Interpretation of results (migrated information): negative for induction of micronuclei
Ferric chloride is not considered to have a significant genotoxic effect on the mouse gastrointestinal tract as measured by induction of micronuclei. An increased incidence of nuclear aberrations was considered evidence of general toxicity.
Executive summary:

This study was undertaken to assess the effects of iron status on the gastrointestinal tract using the nuclear aberrations assay of Wargovich et al. (1983).

Groups of 4 - 9 C57BL/6J female mice received a single dose of ferric chloride either orally or intrarectally (2, 6.5 and 13 mg Fe/kg by both routes) at a volume of 0.2 ml in saline. The lowest dose tested was equivalent to a therapeutic dose in iron deficiency anaemia. The iron compounds were administered to both fasting and non-fasting mice (oral administration only). Samples of fore stomach, duodenum and colon were taken following oral administration and colon samples after intrarectal administration. The samples were examined for micronulei and nuclear aberration postulating that micronuclei are a specific sign of genetic damage while nuclear aberrations are more unspecific effects related to cellular toxicity.

Ferric chloride did not significantly increase the incidence of micronuclei in the stomach, duodenum or colon following oral administration and only marginally in the colon after intrarectal administration. In the stomach, duodenum and colon nuclear aberrations indicating cellular toxicity were increased in fasting mice receiving oral ferric chloride. Following intrarectal administration ferric chloride showed cellular toxicity to the colon producing increase in nuclear aberrations.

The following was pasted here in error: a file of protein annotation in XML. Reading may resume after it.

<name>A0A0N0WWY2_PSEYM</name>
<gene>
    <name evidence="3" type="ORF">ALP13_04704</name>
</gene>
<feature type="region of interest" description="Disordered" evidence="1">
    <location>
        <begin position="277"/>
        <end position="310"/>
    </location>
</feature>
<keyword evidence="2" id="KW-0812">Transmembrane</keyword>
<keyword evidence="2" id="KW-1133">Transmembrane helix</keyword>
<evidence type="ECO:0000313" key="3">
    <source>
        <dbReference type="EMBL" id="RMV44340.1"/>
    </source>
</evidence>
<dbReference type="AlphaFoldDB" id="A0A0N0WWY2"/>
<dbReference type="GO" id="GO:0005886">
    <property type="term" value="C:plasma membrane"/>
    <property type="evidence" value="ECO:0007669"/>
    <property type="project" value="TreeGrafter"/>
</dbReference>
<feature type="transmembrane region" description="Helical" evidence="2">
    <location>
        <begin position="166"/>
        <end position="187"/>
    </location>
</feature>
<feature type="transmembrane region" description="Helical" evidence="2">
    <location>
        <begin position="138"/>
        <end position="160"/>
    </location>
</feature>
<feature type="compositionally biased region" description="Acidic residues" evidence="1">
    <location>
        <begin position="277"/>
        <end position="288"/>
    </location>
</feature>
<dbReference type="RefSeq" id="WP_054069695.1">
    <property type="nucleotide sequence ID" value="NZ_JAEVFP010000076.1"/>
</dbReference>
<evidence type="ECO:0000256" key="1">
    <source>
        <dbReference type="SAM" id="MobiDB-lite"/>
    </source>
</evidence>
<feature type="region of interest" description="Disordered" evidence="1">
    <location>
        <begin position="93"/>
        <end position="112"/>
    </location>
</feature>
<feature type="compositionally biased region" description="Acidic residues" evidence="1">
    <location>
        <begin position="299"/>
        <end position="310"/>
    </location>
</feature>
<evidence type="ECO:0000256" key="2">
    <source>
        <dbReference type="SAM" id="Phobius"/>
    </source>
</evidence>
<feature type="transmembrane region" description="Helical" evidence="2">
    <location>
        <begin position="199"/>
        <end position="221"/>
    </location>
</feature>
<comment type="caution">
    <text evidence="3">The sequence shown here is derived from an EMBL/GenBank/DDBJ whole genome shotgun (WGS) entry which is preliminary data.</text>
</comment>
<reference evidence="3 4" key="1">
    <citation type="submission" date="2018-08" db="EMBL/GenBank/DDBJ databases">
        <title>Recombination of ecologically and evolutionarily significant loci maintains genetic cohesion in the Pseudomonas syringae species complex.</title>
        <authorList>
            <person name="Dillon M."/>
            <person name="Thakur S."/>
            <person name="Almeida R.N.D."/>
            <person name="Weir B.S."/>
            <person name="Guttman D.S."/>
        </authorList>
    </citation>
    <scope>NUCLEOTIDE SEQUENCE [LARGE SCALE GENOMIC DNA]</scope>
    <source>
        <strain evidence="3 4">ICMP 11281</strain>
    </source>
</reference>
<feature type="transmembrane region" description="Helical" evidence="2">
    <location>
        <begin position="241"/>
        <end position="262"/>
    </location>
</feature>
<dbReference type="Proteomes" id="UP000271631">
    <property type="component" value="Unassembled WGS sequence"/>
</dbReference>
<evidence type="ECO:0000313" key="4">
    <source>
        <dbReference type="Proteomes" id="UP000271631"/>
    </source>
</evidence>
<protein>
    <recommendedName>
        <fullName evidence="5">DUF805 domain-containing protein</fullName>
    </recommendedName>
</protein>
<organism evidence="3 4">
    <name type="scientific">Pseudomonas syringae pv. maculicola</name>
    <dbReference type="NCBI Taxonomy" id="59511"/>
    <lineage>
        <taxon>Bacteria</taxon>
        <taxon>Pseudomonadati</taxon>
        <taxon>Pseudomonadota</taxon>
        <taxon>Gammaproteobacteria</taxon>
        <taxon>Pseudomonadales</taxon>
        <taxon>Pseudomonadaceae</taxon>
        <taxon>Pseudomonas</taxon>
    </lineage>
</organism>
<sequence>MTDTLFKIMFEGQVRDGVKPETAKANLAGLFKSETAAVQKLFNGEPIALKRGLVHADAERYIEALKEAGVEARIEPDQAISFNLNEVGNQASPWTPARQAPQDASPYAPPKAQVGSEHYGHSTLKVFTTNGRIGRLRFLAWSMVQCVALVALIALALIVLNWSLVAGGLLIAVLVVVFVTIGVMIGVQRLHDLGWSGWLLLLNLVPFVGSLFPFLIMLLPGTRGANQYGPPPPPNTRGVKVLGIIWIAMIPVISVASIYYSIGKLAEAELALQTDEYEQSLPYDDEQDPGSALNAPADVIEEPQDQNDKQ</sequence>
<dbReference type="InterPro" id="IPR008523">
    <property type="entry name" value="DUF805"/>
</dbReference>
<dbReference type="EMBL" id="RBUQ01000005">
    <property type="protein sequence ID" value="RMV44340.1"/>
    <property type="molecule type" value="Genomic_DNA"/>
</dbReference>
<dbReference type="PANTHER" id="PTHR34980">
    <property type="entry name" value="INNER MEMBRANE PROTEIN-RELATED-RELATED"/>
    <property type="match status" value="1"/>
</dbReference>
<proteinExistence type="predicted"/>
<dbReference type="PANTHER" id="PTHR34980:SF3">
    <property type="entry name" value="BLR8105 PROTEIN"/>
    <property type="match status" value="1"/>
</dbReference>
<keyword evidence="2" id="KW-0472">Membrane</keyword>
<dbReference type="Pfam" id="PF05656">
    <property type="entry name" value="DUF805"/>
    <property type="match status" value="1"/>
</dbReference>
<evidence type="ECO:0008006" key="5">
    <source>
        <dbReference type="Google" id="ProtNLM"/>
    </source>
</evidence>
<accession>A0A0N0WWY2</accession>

Since nuclear aberrations are more unspecific effects related to cellular toxicity ferric chloride does not appear to have a significant genotoxic effect under the conditions of this test system.

Reference

  • Wargovich MJ, Medline A, Bruce WR (1983). Early histopathologic events to evolution of colon cancer in C57BL/6 and CF1 mice treated with 1,2-dimethylhydrazine. PMID 6575199 J Natl Cancer Inst 71(1):125-31.